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The table below shows statistics of a 200 x 200 pixel area in the centre of each image for the green component after the two frames have been subtracted.
The top six exposures are clipped by firmware at 3692, and this is the reason why their standard deviation is zero.
The number of electrons is calculated by squaring the signal-to-noise ratio, and the latter is calculated after quadratically subtracting the read noise from the measured noise.
The bottom four exposures are mainly just read noise, giving an inaccurate estimate for the number of electrons.
The gain is calculated by dividing the number of electrons by the Mean DN. It is plotted below:
Ideally this should be a straight, horizontal line because the gain is, ex hypothesi, independent of exposure. It should vary only as a function of ISO setting.
The gain goes wild at low exposures, and would be wilder still had I not suppressed the points close to the origin. This is ok: it becomes increasingly difficult to measure the gain accurately as exposure reduces.
The gain is about 17 electrons per DN.
A better estimate of the gain can be got from plotting the number of electrons against DN:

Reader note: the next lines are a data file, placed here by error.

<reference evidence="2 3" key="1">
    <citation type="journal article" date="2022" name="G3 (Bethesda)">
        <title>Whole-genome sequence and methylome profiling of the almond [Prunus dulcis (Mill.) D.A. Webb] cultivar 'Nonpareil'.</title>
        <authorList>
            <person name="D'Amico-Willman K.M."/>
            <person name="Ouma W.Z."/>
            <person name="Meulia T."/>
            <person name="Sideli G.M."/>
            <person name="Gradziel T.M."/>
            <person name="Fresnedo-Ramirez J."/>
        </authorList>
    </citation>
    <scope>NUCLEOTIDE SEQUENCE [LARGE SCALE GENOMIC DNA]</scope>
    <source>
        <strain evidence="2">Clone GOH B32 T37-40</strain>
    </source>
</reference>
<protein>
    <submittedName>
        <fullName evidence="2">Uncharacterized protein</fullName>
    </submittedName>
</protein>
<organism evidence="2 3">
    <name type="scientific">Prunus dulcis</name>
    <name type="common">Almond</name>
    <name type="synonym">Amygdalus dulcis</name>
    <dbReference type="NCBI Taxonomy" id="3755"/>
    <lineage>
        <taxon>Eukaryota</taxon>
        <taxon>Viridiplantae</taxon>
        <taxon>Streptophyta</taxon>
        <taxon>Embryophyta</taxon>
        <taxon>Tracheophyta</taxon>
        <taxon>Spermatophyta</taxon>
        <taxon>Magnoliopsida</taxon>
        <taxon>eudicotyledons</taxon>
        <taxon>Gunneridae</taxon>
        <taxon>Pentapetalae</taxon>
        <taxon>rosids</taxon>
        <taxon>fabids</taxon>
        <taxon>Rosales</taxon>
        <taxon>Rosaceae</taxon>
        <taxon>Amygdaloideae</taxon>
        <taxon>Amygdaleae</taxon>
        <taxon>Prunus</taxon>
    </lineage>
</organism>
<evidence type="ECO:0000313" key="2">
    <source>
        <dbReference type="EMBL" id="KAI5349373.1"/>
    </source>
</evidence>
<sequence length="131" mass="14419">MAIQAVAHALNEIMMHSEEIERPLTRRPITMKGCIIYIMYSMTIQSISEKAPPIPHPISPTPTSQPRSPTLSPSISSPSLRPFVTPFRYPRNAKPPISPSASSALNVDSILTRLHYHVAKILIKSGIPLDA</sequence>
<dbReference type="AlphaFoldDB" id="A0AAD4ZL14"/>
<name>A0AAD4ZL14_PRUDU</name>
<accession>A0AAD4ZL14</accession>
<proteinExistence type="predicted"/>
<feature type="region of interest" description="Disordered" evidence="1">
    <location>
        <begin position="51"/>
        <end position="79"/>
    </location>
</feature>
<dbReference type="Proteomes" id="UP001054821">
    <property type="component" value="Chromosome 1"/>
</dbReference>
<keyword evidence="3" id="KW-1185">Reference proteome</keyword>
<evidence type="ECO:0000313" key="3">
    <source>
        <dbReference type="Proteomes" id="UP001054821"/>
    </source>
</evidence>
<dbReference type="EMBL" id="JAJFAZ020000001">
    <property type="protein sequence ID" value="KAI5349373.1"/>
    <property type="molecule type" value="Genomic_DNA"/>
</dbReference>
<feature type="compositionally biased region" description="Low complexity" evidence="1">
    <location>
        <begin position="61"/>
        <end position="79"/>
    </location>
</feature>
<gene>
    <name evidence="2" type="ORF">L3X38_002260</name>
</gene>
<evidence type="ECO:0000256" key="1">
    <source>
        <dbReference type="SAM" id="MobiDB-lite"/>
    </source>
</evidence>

The white line shows the result of a linear regression on the eleven points where DN (minus offset) is between 12 and 2994. This region excludes the inaccurate points at the low end. The result, with intercept constrained to be zero, is:
Number of electrons = 17.368 * DN, R² = 0.9994
Hence I measure the gain of the Canon EOS 5D as 17.4 electrons per DN, in the green component of the Bayer array, when written to 12-bit CR2 files.
Since the 5D firmware clips all three colours at DN=3692, no measurement of the full well capacity is possible.
All we can say is that the content of the green wells of the Canon EOS 5D at the clipping point is (3692-128) * 17.368 = 61,900 electrons.
This graph shows histograms of the whole green component for two exposures, illustrating how clipping occurs:
It isn't possible to deduce from this how far below saturation the clipping level is set, but one would assume that Canon would set the level not far below saturation otherwise it would artificially limit the dynamic range to no obvious purpose - unless of course there were a commercial purpose in giving the 5D a lower dynamic range than, say, the 1DsII.
Peter Facey, Winchester, England